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+John Teacake
Hi,

I dont think i need any security. Who else can access the network other than us? How would they get in?

Please please tell me your not been serious, I'm sorry but how you are managing that poor persons network is beyond me. Have you thought about firewalls? (as a very very small part of your network security), Weak passwords, Patching of software to name VERY small part of security considerations. I presume that the PC's on "your network" are connected to the internet. . . . You asked how they would get in. Thats your answer right there!!!! Your setting up an FTP server right??? Are you allowing access to the "outside" well just take a look at how many hacking attempts you will get after a week of it been up, You will be very supprised. Im getting annoyed about this for two reasons . . . your attitude to security and plus the fact its something Im extremely interested in and believe me its a hostile world out there on the internet, Infact not just on the internet.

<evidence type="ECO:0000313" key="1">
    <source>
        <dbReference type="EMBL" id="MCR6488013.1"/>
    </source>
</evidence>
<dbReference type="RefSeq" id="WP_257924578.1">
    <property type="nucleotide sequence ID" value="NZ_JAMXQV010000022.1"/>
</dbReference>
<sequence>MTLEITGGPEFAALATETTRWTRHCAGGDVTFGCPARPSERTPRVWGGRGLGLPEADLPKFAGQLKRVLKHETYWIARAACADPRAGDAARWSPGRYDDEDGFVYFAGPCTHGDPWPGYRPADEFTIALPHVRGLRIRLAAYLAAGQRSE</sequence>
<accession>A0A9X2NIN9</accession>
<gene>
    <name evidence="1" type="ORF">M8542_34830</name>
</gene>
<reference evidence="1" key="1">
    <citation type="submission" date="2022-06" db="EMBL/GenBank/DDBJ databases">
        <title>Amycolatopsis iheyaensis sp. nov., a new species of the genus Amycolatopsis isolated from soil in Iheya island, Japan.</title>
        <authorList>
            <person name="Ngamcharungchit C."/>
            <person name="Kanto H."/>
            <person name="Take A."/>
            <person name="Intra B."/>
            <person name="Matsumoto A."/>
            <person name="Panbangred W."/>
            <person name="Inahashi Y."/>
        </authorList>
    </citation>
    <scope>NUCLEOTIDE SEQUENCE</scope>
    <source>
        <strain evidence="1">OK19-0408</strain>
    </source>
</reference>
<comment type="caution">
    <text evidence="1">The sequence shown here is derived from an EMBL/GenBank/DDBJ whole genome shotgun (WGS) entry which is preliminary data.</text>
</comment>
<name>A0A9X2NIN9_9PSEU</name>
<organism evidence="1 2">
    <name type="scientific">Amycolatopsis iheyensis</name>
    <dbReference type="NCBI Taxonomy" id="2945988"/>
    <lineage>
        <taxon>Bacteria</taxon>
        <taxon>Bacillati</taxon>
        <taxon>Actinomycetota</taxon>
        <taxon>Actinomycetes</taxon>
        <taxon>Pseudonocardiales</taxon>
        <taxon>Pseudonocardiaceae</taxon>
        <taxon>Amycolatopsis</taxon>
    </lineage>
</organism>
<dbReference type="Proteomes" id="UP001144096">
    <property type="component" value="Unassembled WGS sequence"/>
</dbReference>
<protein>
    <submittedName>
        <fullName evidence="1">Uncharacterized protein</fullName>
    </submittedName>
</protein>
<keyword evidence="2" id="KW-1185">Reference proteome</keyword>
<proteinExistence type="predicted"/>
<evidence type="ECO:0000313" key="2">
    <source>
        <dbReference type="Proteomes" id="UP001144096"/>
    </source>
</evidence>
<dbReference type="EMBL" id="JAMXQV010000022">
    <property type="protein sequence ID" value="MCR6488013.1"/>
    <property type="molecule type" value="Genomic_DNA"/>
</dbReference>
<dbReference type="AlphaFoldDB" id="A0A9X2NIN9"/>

I could rant on all day to you about this subject but then you would just turn round and say your paying Cisco $2million a year to look after your "security" or something and well good look to you!!!

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breed
Hi,

I dont think i need any security. Who else can access the network other than us? How would they get in?

Are you serious? You know what, why don't you turn on Samba, connect directly to the internet and make sure TCP/UDP 135-137 are open on your firewall (if you have a firewall). Information should be free, right?!